Tuesday, 12 November 2013

Mise-en-scène Film Programme: Black Narcissus (1947)

Figure 1: Movie Poster
Black Narcissus (1947) is a British masterpiece owing to the collaboration of two directors, Michael Powell and Emeric Pressburger. The script was adapted from a novel written by Rumer Godden.

The story is about a group of nuns who was ordered to establish a school and dispensary in the Himalayas. Despite being doubtful about her capability to fill in the leadership role in a foreign place, Mother Dorothea still appointed Sister Clodagh who was one of the youngest nuns in the convent as the superior for this project and wished her well. There were five sisters who were appointed to accompany her in this new mission of hers. They were Sister Briony who was excellent at supervision, Sister Phillipa a nun with green fingers to help manage the vegetation plantation, Sister Honey, who has good interpersonal social skills that will be an asset as they interacted with the people from the community who were known to be very stubborn, and lastly, Sister Ruth, a temperamental nun who falls sick easily.

Black Narcissus had different elements added to the storyline that it made a movie about a group of nuns visually captivating. It started of with how nuns should typically act- praying in the chapel and doing noble activities such as gardening and teaching the children. As the film progresses, it showed the darker side of a nun. They are constantly struggling to overcome inner demons, desires and unforgettable memories because after all, they are only human. To sum up and in an agreement to a point made by Mirasol in his review, he wrote “It has all of the three central conflicts every story should have, man against the world, man against man, and man against himself.” (Mirasol, 2010)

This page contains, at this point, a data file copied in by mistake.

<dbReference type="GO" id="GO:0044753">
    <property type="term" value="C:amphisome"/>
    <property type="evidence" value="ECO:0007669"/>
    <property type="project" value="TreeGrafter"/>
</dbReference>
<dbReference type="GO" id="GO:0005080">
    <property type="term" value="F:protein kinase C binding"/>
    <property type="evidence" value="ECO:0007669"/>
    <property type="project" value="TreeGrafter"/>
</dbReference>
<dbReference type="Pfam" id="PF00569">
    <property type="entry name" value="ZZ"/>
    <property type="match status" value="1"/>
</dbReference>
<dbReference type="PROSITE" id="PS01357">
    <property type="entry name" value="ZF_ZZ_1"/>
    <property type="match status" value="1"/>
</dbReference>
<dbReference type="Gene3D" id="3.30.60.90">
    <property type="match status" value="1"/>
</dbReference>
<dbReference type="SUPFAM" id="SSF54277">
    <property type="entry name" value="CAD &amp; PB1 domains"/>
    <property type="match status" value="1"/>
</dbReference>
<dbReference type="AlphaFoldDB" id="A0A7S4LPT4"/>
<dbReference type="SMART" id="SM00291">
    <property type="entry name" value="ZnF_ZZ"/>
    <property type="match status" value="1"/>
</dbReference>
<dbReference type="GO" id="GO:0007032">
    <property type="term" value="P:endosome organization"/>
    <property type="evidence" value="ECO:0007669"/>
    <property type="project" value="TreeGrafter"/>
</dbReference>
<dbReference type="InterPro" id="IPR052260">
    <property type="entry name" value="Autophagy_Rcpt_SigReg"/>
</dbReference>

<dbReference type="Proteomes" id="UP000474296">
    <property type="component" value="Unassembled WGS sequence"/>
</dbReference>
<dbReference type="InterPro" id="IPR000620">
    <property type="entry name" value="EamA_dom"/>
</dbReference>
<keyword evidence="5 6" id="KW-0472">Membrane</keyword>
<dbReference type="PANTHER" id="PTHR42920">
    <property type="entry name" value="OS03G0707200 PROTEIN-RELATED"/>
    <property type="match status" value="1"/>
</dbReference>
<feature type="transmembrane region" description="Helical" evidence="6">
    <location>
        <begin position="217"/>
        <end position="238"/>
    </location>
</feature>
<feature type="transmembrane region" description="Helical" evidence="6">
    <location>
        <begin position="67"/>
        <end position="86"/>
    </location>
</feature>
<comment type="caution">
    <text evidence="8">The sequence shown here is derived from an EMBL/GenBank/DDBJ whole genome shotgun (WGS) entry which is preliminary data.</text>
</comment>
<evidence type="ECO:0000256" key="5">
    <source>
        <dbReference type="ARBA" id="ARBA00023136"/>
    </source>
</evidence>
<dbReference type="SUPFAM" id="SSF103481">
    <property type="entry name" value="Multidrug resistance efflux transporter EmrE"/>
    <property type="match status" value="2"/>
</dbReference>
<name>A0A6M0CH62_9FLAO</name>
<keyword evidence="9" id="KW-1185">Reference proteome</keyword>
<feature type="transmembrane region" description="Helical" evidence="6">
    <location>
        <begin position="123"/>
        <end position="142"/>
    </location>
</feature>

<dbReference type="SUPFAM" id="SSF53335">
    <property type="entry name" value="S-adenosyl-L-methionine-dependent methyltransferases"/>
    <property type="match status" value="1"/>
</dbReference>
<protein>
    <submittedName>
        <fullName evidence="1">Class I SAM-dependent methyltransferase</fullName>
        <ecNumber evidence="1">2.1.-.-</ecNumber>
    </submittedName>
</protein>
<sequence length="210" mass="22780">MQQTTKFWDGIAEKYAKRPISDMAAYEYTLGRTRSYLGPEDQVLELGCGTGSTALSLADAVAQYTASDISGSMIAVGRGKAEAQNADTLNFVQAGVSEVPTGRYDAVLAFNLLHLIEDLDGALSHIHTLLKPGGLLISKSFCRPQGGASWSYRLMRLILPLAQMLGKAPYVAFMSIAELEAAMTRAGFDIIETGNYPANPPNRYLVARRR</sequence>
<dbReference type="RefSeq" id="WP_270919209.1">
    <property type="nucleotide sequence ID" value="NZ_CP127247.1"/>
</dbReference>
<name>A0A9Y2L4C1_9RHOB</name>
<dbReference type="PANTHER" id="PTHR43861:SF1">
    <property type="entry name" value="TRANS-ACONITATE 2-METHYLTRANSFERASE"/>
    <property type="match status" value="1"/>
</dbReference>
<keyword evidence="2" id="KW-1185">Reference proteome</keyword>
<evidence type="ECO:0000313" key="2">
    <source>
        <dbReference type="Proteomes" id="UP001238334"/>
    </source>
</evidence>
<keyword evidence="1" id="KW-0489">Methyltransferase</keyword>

Figure 2 : Nuns praying in the Chapel [Still Image]
Apart from the storyline, the uses of matte paintings in some shots were incredible. The mountain range and the environment was captured perfectly in the matte paintings that it looked realistic and believable. Audiences who have not been to this place have been successfully tricked as this was shot mostly in the studio. Empire Online is accurate when it stated “No amount of CGI could ever capture the dramatic splendour of the beautiful matte paintings that push a church bell — and the nuns’ emotions — right to the edge of a deep and deadly ravine." (Empire Online, S.D)
Figure 3: Behind the scenes- Matte Painting [Still Image]
The use of vibrant colours was another reason why this film was a masterpiece. Red played a vital role in this production. The colour itself is a representation of love, lust, passion and heat. It was not prominent in its earlier scenes but when it came to Sister Ruth feeling sexually attracted to Mr Dean, the colour in that particular scene became more vibrant and visible. It was one of the way to tell the audience how the nun was feeling apart from the acting.

Figure 4: Sister Ruth [Still Image]